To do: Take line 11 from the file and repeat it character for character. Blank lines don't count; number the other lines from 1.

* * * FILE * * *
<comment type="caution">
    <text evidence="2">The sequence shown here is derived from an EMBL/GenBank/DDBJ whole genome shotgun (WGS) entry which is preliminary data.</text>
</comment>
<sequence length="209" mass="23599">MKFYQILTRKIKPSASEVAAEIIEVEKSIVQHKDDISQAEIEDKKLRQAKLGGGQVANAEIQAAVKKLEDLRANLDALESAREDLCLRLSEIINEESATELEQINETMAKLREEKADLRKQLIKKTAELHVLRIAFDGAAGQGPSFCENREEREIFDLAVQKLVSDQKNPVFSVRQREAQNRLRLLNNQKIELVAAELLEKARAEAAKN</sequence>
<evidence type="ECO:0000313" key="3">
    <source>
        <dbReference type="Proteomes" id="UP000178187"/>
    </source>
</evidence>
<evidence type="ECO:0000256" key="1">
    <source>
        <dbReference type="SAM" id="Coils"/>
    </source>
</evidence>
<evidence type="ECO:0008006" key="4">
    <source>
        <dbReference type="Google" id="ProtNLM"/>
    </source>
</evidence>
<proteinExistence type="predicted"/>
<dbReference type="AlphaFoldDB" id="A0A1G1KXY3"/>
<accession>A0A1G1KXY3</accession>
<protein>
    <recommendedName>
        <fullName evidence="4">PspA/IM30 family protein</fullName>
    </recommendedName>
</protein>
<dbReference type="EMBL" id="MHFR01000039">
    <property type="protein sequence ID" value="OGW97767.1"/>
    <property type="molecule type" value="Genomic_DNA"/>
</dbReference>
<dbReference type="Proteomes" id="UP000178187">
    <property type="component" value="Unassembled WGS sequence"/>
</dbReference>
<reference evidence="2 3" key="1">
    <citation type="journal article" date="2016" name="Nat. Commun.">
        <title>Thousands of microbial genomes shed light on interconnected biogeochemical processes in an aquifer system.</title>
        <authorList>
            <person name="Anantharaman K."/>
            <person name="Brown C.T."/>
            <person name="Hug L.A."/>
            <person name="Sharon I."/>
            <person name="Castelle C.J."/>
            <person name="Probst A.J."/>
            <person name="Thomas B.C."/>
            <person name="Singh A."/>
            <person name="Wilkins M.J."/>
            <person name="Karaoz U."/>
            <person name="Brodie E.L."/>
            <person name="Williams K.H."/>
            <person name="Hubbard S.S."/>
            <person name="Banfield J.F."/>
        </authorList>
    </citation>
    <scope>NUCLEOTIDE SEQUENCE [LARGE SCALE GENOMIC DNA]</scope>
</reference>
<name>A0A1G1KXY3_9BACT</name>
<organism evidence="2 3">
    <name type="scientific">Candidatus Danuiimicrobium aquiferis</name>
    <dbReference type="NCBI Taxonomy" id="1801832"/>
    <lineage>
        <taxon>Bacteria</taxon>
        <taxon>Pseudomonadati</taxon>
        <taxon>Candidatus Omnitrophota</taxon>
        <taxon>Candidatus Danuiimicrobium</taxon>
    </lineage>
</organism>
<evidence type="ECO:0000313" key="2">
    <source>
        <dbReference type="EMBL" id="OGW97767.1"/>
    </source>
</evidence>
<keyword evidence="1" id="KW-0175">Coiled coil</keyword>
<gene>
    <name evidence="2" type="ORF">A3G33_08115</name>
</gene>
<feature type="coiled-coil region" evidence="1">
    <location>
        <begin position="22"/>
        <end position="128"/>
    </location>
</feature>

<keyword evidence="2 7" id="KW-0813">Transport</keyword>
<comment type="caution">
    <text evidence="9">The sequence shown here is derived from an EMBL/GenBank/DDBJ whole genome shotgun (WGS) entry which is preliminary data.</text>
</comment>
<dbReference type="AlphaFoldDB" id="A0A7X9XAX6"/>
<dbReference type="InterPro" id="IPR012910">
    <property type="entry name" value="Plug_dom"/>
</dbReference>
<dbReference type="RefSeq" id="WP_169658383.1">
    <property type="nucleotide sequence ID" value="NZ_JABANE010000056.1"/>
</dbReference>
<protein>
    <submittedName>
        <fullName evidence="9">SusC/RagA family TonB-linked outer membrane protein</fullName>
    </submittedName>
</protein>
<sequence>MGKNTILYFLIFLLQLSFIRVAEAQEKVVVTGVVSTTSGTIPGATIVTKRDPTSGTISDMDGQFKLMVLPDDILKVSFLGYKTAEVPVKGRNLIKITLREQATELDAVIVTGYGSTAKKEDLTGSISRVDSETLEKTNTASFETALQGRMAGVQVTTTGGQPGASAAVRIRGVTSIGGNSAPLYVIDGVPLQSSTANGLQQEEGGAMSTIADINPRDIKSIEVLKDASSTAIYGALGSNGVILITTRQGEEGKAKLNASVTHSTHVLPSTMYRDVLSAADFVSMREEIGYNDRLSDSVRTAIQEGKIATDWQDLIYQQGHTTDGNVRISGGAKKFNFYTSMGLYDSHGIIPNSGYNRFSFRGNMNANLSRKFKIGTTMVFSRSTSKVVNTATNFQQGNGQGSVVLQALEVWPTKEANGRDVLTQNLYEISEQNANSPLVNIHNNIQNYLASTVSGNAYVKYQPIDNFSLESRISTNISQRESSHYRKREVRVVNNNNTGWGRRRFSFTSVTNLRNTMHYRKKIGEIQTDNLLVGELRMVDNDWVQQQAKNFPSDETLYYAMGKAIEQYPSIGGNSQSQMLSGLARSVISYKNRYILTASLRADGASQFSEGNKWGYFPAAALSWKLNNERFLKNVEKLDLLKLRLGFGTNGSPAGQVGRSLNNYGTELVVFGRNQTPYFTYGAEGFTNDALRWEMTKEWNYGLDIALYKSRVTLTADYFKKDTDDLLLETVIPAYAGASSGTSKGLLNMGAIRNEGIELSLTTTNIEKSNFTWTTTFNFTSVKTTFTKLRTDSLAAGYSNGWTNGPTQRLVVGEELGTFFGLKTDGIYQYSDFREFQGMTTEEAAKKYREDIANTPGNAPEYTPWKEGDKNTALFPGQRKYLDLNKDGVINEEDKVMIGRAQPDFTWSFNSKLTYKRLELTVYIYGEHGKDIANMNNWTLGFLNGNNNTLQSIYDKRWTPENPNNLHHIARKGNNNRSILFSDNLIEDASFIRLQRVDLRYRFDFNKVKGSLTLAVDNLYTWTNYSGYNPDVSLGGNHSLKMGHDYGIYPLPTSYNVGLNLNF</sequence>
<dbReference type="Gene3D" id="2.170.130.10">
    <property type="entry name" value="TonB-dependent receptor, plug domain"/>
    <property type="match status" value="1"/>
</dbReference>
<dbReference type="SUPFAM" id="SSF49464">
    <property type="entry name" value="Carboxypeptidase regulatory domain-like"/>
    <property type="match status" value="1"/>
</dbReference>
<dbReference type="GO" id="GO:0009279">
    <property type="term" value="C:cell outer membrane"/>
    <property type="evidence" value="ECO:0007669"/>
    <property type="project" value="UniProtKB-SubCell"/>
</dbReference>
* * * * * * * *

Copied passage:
    <source>